I agree with others who've suggested cleaning the ears. That's another spot that can get smelling if there's infection. The doc should have noticed and given you a cone and antibiotics if that's the case.

I know he's bugging you now...but mark my words. The little "stinker" will grow on you. And he's going to love you to pieces for saving him from the shelter. Dogs are incredibly loyal and loving if you give them a chance.

I promise, when he gets healthy, he'll smell just fine. Dogs generally do not stink if they're not neglected or sickly. I have big labs and people are always shocked when they find out...saying by looking and smelling your house I"d never known you had big dogs.

If you keep them brushed and cared for, they'll be clean and pleasant companions.

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answers from Seattle on

I have a very healthy lab... but he's a waterdog... and comes with a double coat. Which means he's OILY. Add to the fact that I didn't want him neutered until he was full grown (for physical development, since he's a boy the testis are fully removed, and I wanted his growth hormones to let his muscles and bones and etc develop fully)... so he has adult dog scent.

I bathe him once a week, unless he's being fed raw food, in which case he can go 2-3 weeks. Sigh. I MISS raw food, it also keeps them from having "dog-breath". He NEVER has dog breath when he's on an all raw food diet (and of course, is just generally healthier). But since we moved away from our butcher, the only option is MudBay, and wetnoses/etc is waaaaay to expensive for us.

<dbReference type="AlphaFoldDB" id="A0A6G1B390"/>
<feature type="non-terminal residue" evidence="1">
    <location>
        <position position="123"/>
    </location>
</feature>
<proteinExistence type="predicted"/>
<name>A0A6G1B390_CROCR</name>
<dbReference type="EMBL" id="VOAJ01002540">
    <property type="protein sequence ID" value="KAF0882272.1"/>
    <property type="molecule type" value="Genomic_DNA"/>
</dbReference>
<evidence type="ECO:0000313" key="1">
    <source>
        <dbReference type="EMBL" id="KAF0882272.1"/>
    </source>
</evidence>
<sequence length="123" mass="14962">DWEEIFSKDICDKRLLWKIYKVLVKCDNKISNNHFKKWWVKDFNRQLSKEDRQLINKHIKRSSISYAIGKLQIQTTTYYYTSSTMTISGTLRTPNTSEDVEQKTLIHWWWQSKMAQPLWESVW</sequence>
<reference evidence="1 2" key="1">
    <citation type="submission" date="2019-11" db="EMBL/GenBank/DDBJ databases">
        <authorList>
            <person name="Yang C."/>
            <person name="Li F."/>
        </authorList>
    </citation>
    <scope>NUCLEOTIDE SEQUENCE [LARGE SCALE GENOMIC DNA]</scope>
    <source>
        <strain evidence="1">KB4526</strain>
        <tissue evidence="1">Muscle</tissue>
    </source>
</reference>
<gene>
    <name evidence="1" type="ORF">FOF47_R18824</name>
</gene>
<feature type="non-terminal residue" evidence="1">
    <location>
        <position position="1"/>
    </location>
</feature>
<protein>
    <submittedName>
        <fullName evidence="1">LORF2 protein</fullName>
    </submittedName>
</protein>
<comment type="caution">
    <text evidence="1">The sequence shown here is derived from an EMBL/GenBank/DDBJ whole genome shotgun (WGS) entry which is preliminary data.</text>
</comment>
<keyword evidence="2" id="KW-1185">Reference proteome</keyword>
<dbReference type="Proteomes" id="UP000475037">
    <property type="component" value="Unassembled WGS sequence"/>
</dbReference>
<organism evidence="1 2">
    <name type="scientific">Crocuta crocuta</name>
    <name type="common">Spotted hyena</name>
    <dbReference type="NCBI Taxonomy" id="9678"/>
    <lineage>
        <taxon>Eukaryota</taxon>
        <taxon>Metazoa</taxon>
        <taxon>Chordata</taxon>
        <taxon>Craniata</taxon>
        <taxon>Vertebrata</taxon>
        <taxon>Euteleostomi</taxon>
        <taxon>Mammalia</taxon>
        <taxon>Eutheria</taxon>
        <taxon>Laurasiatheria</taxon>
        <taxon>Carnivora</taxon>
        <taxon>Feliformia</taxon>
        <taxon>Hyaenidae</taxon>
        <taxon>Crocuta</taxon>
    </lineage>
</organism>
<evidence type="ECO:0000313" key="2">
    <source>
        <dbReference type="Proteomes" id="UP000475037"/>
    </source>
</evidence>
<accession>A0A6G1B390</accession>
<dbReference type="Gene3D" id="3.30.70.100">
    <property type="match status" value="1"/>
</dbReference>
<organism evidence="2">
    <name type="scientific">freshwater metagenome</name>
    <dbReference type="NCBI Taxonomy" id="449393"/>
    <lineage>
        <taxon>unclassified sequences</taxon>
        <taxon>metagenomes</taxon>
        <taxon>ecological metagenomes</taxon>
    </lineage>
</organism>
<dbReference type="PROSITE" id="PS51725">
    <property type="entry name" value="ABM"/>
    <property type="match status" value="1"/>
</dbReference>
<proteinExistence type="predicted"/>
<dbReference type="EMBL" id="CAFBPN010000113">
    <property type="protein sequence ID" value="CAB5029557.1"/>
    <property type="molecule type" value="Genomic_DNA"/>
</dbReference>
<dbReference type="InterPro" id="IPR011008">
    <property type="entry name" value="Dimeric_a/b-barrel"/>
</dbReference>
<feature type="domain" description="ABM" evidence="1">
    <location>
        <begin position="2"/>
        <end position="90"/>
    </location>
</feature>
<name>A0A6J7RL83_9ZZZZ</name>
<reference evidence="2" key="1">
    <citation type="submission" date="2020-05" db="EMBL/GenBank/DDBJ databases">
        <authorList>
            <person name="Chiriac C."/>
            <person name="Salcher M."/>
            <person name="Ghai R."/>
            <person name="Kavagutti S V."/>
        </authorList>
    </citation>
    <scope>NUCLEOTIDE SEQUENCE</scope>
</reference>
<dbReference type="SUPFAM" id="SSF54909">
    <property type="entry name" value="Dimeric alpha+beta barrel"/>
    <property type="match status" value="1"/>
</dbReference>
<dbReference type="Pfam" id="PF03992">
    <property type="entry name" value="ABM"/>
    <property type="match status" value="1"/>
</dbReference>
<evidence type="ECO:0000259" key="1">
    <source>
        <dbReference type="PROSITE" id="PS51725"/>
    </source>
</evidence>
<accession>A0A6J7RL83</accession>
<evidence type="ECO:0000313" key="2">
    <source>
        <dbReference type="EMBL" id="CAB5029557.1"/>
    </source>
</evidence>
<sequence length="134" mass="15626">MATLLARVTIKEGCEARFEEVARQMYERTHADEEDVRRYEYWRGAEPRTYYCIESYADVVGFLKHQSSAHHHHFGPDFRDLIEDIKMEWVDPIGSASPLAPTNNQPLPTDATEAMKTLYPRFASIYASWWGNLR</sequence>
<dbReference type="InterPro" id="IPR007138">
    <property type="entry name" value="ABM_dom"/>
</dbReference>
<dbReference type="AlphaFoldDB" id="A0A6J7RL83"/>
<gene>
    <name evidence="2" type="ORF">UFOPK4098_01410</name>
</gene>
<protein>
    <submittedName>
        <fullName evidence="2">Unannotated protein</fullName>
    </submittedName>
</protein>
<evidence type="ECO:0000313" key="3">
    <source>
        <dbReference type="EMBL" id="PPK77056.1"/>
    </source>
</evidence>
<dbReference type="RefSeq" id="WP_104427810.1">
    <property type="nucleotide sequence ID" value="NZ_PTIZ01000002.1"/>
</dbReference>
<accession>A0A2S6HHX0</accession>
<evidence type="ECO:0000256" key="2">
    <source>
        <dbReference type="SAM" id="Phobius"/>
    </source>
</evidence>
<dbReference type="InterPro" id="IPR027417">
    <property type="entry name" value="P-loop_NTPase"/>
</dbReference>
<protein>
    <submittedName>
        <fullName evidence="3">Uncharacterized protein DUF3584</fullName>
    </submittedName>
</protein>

For my (non skin problem) dog, I use "Buddy Wash", which is fantastic. Regardless of what shampoo you use... DO make sure not to use people shampoo. Dog shampoo has a different Ph than people shampoo. People type makes their skin burn.

((For more info on raw food... check out here : We always fed our carnivors raw food growing up just off of tradition -even during the depression my grandfather fed his dog the way he always had been since he raised rabbits and his dogs helped him hunt... but prior to the depression ALL dogs were fed that way. It wasn't until the depression that people who loved their animals were looking for a way to keep them alive on foods they couldn't eat. Science Diet is actually rather proud of that, but it's still the canine equivelent to eating boiled shoes. It will keep them alive and relatively healthy, but it's not the diet that they've evolved for. I came across this book a few years ago when I started running into others who were feeding raw. But it makes sense now, why most peoples pets die when they're 10ish, and have so many health problems, and ours always lived into their 20's with almost no problems to speak of.))

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answers from Allentown on

Bless you both for giving this poor guy a home. Sounds like the skin issues may be the cause. My little rescued doggie has allergies and scratches a lot, needs to get a cortisone shot every so often to put an end to the cycle and allow healing. Brushing usually helps with normal smelliness. Did the vet check his teeth? Rotten teeth could also cause odor.

You could put doggie beds or blankets in specific areas in your house so he learns that's where he can rest (not on your furniture or rugs, to get it all smelly). Put them in places where it's tiled, like the kitchen, so it's easy to wash the bedding and mop the area.

The other moms have given some good ideas too, so hopefully something will help. We have a number of rescued pets and in time we found the love and amusement they provide far outweighs the inconvenient smelliness/fur/litter-cleaning.

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answers from Kansas City on

His skin problems might be allergies and he found an itchy spot and kept on biting on it.